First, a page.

This is a novel that lost the Booker Prize (in a competitive race along with David Mitchell) to The True History of the Kelly Gang. This is also a novel I was avoiding for a long time because it seemed quite likely to simply be more or less like the movie (and in plenty of ways it is), but ended up being a lot more compelling, more serious, and more thoughtful than the film ever hoped to be.
If you don’t this book or film, Briony is 13 in 1935 (or so) when she sees her older sister, now back from undergraduate education, having a series of interactions with Robbie, the housemaid’s son who has been more or less adopted by the family. What she doesn’t realize is that her sister and Robbie are slowly realizing that their years of knowing each other, playful rivalry and friendship, and slight nervous tension around each other has slowly been developing into an intense attraction and love. Briony, instead, and perhaps fueled by what she feels like is Robbie’s rejection of her, sees Robbie as a potential scoundrel who has eyes on his sister. She also finds a salacious note he’s written his lustful feelings in, and along with a little more misunderstood information she’s confirmed in his feelings. This leads her to perpetrating a false rape accusation against him (her slightly older cousin is raped but not by Robbie). Robbie is sent to prison and eventually to war (and not to medical school as he originally intended). This breaks up the family in many ways. This is bulk of the first half of the novel. The rest follows the three into their future lives.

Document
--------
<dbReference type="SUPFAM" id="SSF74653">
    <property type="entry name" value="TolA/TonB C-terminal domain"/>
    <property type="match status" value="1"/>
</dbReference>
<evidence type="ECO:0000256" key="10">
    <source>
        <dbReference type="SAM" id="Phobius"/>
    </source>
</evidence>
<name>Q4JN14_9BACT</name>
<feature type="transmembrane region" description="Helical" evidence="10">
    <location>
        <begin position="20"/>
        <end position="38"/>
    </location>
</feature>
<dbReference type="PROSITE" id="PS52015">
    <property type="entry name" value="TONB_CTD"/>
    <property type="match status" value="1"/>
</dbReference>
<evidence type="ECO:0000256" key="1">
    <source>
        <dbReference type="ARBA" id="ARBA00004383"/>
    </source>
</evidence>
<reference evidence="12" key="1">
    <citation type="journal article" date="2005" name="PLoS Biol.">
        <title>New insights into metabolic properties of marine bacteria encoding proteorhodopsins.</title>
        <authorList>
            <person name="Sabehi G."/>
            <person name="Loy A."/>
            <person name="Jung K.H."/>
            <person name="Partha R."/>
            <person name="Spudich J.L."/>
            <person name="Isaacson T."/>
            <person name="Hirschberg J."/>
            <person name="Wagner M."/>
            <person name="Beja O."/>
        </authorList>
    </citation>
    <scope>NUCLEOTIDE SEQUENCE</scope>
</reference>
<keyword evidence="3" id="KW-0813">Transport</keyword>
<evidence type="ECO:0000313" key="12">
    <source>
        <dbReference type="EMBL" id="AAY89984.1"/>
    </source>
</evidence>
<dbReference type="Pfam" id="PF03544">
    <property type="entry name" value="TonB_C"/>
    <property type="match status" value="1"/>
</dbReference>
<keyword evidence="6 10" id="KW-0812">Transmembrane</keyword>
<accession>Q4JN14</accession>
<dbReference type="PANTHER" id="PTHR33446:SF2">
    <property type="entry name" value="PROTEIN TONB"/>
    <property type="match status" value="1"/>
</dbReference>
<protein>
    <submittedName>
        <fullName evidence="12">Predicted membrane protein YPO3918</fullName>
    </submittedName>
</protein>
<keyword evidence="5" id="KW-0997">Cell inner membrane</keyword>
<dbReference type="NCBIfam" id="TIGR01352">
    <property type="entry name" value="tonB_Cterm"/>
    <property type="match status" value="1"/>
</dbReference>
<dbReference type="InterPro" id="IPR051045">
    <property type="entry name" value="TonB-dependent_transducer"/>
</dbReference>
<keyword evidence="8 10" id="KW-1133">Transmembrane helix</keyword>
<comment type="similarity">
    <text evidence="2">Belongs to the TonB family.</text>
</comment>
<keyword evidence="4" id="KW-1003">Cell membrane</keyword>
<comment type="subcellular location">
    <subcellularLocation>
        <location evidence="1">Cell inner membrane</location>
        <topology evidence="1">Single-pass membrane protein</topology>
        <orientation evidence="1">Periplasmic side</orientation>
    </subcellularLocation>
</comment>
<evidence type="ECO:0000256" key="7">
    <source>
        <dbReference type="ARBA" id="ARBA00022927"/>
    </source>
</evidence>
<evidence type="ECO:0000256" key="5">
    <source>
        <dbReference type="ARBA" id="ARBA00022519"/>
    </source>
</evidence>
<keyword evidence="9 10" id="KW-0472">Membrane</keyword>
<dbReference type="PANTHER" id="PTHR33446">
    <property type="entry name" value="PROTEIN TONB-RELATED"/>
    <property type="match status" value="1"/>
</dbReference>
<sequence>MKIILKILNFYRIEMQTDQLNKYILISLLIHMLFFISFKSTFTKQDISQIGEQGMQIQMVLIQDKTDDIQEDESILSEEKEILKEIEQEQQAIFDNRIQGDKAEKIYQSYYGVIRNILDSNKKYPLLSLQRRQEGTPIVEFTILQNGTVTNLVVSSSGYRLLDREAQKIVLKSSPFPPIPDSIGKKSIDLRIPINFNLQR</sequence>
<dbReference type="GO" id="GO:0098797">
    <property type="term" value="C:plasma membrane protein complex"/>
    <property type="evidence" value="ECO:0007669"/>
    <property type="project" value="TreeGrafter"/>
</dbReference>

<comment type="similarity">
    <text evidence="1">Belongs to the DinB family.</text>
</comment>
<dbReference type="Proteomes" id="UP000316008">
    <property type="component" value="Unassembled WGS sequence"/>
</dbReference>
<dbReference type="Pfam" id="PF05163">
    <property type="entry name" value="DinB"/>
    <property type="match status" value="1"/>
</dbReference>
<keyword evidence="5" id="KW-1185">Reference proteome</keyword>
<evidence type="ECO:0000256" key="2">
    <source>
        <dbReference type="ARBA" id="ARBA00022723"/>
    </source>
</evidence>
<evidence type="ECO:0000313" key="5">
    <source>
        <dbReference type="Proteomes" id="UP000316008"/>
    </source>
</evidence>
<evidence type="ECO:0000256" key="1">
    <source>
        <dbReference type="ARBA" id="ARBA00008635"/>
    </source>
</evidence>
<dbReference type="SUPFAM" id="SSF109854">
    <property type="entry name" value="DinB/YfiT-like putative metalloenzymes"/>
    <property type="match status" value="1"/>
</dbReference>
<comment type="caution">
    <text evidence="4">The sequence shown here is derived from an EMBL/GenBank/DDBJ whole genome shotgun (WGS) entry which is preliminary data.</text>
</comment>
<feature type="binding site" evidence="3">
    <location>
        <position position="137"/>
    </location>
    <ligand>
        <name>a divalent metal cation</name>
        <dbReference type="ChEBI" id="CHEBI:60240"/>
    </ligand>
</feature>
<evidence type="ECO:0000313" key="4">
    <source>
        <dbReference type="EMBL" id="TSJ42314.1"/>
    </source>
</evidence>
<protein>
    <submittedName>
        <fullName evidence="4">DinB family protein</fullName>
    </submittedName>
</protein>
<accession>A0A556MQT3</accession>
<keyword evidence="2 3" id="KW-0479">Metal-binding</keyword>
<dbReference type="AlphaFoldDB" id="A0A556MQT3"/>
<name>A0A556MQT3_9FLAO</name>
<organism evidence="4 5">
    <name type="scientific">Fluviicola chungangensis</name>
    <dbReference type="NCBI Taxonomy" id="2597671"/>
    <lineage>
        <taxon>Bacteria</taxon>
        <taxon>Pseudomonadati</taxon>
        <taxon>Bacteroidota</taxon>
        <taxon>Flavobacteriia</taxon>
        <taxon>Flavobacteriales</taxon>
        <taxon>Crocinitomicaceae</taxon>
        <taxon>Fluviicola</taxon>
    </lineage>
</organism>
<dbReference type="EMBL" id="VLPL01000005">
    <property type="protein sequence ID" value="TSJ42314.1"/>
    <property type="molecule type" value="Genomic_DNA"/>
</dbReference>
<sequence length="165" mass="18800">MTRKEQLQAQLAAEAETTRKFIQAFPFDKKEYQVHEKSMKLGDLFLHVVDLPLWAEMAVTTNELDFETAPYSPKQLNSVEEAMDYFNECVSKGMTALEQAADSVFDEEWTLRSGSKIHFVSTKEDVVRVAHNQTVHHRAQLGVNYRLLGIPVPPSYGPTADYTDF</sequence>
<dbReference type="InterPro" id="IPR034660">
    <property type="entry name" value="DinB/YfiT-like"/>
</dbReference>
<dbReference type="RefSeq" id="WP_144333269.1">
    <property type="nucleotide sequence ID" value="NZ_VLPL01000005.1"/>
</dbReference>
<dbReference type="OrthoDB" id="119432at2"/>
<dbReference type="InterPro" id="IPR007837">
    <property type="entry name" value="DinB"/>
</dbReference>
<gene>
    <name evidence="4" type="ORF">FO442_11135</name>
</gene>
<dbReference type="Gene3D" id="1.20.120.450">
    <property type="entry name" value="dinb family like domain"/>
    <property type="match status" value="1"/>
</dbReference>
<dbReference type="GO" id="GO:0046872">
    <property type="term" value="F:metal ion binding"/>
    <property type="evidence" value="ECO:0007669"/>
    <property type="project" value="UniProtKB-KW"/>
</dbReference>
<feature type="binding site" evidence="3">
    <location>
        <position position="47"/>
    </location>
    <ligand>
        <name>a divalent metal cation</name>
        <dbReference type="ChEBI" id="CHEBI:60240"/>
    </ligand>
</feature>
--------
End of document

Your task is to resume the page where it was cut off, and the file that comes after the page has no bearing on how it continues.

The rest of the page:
What makes this so superior to the film is that more than half of the novel takes place before the war, and the war plays a much smaller role in the novel because of Briony’s obsession and total cloudedness regarding her “crime” and seeking for atonement.